Last week at the supermarket, I felt a bit greedy when I noticed I was taking all the good brussels sprouts. Most of them had yellow, wilted outer leaves, which would have to be peeled off, and some had tiny black dots that were either rot or the entrances to bug-tunnels.
But a few dozen were almost pristine, and they were all in my bag. It occurred to me that if I wanted to treat others as myself, I should take no better than an average group of sprouts.
I reassured myself that it was perfectly normal to take the best available specimens in the produce department. In many areas of civilized life, we’re expected to aim for fairness or better. We’re supposed to let others enter doors before ourselves, and never eat a larger-than-equal share of the pizza, at least until grandma insists that she only wants half a piece and that you can go ahead.
But the modern produce department is more like the prehistoric savannah than Grandma’s house. The rule is to take all you want and all you can get, even though you are sometimes the victim of that policy, and even though we know society would be better if we thought about the people coming after us to the feeding bowl. Mother Nature supports this system, however—evolution would be nowhere without competition. And competition means feeling no shame about serving yourself—and maybe your friends and relatives—the best brussels sprouts you can get your hands on.
This is the sort of philosophical reflection I have about twenty times a day. So I didn’t think of it again until I read an article from the Guardian about a woman named Julia Wise, who had an unusual dilemma. She believed everyone’s well-being was equally important, and so it wasn’t right to care more for herself than for anybody else.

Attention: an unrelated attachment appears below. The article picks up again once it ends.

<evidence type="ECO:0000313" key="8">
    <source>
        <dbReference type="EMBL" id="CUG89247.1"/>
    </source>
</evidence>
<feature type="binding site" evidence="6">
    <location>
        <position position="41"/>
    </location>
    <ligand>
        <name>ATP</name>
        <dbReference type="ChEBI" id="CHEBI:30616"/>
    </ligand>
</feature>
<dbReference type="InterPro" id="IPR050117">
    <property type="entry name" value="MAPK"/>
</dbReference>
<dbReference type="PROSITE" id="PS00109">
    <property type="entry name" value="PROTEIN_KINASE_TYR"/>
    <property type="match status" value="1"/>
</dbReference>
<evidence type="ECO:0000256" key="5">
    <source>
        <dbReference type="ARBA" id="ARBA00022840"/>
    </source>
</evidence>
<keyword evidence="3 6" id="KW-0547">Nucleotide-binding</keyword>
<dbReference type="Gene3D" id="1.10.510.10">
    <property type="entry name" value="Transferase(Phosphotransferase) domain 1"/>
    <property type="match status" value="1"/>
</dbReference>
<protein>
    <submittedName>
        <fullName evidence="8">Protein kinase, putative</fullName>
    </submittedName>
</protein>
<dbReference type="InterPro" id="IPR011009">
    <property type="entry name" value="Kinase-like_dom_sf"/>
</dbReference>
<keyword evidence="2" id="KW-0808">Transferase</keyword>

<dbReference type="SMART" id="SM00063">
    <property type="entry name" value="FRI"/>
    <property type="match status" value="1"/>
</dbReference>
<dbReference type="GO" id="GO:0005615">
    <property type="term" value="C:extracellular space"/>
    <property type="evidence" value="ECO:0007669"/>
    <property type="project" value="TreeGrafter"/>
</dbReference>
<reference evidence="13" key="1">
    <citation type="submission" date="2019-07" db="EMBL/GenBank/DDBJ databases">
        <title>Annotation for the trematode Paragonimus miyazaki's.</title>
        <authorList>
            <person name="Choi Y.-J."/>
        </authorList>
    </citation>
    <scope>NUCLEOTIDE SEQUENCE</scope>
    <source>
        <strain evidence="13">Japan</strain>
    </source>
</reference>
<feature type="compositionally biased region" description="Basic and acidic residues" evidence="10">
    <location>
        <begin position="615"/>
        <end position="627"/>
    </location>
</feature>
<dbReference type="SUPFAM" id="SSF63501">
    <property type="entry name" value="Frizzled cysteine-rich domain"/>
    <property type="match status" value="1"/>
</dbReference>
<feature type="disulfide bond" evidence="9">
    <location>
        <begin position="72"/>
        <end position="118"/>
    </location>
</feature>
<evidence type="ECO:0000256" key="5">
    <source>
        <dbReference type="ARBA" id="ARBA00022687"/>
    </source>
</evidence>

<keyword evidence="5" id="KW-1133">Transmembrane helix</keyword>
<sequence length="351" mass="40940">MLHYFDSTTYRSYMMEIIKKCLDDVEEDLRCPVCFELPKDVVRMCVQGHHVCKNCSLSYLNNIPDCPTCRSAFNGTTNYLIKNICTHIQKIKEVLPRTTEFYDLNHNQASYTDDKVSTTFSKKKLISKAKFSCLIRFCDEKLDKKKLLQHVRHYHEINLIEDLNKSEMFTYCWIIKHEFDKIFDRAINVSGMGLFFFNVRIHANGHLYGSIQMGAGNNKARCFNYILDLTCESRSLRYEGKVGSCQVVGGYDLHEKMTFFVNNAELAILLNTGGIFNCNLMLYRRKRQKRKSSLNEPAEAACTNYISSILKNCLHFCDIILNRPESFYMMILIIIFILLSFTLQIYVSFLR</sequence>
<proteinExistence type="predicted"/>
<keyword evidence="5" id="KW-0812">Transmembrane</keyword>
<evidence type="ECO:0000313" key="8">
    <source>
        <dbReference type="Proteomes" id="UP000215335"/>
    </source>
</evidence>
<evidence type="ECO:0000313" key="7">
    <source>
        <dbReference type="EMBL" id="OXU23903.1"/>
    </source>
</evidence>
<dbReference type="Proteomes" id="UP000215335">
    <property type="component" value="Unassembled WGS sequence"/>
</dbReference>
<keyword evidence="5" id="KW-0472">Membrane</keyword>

At first, that doesn’t seem unusual at all. It’s really just a rigorous application of the golden rule, or something like it—don’t put yourself before others—a maxim which many people think is just common human decency.
In reality, it’s not common at all. Almost nobody lives like that. Most of us wouldn’t think twice about spending fifteen dollars on wine, even when we know it could have protected a dozen kids from polio. We routinely pass up chances to alleviate great suffering for some real person somewhere, in order to pleasure ourselves in some small way.
Apparently, Julia did not experience this normal cognitive dissonance. It seemed wrong to her to pursue her own luxuries at the expense of others’ necessities, and so from an early age she knew she was morally obligated to spend much of her life helping others.
She and her husband decided they could live on half of his salary, and donate the other half (and the entirety of Julia’s salary) to the best charitable causes they could find. Still, they always wondered if they could do more. Regardless of how much they were already giving, five dollars spent on an unnecessary indulgence still meant someone would suffer needlessly. Read More